Statement of Facts, Chronology, and Procedural History
In 1956, the Diocese received a gift of a 7.25 acre parcel of undeveloped property in the North Tustin area of the County. In 2003, the Diocese decided to develop the property as a senior residential community. The Diocese retained senior living communities developer Kisco to design and implement the Project. In January 2009, the Diocese and Kisco submitted to the County a project design proposing 153 senior living units.
The Project site is located within the area covered by the North Tustin Specific Plan, which regulates the development of property within its boundaries and was adopted by the Board in 1982. Under the North Tustin Specific Plan, the Project site is designated as residential single family. In July 2009, the County issued a notice of preparation for the Project’s environmental impact report (EIR). The draft EIR was released in May 2010 for a 45 day public comment period. The final EIR was released by the County in December 2010.
In January 2011, the County Planning Commission conducted a public hearing on the Project, at the end of which it recommended that the Board approve the Project and certify the final EIR. The Board conducted a public hearing on the Project, after which it issued one ordinance and two resolutions approving the Project and making necessary changes to the North Tustin Specific Plan to permit its development. In ordinance No. 11 008, the Board amended the North Tustin Specific Plan to add a new zoning district for senior residential housing and to change the land use district for the Project site to the new senior residential housing designation. In resolution No. 11 038, the Board certified the EIR for the Project as complete, accurate, and in compliance with the requirements of CEQA. And in resolution No. 11 039, the Board approved both a use permit for the Project as a senior living facility, and a site development permit. In March 2011, the Board amended the North Tustin Specific Plan to create a new zoning district—the senior residential housing land use district—which it applied to the Project site. The same month, the County filed a notice of determination of the Board’s approval of the Project and certification of the final EIR.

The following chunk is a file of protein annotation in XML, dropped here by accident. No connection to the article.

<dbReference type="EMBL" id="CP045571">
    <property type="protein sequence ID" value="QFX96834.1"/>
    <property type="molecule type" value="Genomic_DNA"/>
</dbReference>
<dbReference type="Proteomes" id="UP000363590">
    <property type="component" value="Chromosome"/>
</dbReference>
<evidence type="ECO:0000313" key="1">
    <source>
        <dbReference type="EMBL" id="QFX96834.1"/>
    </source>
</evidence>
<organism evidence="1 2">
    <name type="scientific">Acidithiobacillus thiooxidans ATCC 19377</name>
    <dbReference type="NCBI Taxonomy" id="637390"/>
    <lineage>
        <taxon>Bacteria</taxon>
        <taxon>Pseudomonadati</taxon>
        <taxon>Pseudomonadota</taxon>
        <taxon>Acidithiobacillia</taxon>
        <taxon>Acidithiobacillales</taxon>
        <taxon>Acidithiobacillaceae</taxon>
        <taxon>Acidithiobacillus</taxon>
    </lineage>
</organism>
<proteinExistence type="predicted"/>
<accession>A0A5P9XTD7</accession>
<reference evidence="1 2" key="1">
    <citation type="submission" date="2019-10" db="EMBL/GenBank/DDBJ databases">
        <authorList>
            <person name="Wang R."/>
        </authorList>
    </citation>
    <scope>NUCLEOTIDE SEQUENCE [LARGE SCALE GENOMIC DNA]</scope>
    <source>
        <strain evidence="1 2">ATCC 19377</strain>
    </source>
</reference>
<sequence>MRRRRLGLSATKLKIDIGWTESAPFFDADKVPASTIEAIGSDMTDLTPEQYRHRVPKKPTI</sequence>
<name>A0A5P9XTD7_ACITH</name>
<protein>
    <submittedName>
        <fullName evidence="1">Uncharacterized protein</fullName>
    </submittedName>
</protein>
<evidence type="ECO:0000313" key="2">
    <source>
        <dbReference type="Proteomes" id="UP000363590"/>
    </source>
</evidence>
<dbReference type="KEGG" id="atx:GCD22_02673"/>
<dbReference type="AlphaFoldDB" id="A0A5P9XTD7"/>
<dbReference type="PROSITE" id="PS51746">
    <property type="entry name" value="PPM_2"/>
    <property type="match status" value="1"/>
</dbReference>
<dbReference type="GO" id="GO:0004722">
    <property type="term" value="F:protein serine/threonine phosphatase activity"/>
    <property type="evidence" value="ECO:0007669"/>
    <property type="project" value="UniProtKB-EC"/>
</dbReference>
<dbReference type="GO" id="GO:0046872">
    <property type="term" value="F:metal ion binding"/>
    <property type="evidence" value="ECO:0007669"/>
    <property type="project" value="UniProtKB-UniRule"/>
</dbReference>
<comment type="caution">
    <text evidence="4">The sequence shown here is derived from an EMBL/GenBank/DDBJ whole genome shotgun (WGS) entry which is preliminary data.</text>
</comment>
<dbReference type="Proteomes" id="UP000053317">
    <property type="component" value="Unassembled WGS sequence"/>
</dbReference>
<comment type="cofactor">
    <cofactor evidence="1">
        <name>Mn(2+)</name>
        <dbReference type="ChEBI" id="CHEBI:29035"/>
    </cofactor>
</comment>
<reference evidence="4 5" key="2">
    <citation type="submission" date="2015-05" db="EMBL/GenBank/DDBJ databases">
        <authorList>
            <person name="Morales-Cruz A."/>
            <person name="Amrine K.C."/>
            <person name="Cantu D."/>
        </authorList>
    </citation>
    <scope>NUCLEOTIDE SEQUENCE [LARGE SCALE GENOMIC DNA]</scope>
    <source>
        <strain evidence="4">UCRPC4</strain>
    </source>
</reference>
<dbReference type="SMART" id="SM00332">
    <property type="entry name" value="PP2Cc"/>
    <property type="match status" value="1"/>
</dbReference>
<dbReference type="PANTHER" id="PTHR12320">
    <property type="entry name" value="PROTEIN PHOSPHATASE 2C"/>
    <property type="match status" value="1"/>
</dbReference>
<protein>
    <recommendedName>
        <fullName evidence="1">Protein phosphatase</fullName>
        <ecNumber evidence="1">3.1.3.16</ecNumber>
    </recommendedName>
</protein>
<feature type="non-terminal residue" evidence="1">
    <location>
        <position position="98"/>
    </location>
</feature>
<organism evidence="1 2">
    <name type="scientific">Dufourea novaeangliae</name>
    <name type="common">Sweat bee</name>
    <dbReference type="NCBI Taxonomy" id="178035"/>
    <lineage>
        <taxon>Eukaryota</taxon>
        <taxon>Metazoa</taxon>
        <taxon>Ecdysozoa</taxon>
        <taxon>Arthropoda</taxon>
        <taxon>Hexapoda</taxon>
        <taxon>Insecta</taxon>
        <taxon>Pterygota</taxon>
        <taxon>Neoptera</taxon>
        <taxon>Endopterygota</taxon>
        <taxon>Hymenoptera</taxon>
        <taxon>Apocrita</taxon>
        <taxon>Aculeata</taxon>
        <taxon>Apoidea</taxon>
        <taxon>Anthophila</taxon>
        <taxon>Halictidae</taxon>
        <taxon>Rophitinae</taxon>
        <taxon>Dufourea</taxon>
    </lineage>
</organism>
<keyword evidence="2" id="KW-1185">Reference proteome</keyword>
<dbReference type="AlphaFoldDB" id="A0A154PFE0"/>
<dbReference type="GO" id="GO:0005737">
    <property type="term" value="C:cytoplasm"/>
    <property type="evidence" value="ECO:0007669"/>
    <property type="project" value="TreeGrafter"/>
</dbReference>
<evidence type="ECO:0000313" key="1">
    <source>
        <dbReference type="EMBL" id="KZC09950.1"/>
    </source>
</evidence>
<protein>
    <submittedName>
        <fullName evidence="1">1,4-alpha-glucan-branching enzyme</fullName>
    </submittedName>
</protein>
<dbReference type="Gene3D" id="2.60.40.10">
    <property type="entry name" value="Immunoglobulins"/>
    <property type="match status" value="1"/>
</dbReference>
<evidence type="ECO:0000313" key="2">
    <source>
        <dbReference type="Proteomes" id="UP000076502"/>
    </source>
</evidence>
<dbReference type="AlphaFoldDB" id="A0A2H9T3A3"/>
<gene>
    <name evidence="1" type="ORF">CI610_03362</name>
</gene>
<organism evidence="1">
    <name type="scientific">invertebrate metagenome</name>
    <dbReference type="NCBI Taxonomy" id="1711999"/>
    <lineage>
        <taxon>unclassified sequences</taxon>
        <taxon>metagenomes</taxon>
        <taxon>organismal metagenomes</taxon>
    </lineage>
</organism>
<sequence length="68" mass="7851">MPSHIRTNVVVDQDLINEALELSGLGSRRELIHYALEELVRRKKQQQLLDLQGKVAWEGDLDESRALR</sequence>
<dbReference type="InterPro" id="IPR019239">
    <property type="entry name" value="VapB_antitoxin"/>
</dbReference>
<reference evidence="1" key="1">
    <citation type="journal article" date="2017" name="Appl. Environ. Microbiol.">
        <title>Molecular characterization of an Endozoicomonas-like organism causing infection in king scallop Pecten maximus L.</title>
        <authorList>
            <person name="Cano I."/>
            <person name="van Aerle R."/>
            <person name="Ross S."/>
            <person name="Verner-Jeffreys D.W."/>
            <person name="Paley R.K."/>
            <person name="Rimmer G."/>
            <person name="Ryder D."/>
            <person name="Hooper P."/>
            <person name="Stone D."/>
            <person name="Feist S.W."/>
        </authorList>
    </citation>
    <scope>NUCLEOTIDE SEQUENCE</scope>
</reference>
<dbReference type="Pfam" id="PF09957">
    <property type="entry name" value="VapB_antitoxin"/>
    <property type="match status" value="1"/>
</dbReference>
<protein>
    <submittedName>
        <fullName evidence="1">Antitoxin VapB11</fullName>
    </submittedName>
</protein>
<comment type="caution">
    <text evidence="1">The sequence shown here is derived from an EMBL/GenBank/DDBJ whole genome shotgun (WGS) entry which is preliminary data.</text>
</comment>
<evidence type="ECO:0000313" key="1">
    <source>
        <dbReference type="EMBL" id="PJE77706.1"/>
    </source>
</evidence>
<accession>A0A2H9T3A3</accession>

In April 2011, Foothill filed a verified petition for a writ of mandate and complaint for declaratory relief against the County and the Board. In March 2012, the trial court issued a minute order granting the petition. Judgment was entered. Foothill filed a motion for a new trial (in order to clarify whether the writ and the judgment resolved the CEQA issues raised in the petition), which was denied. Foothill, the Diocese and Kisco, and the County and the Board filed separate, timely notices of appeal.
Standard of Review
“The ‘rezoning of property, even a single parcel, is generally considered to be a quasi-legislative act’ thus ‘subject to review under ordinary mandamus.’ The standard for review of a quasi legislative act is whether the action was ‘arbitrary or capricious or totally lacking in evidentiary support.’ [Citations.]” (Avenida San Juan Partnership v. City of San Clemente (2011) 201 Cal.App.4th 1256, 1268; see Arnel Development Co. v. ...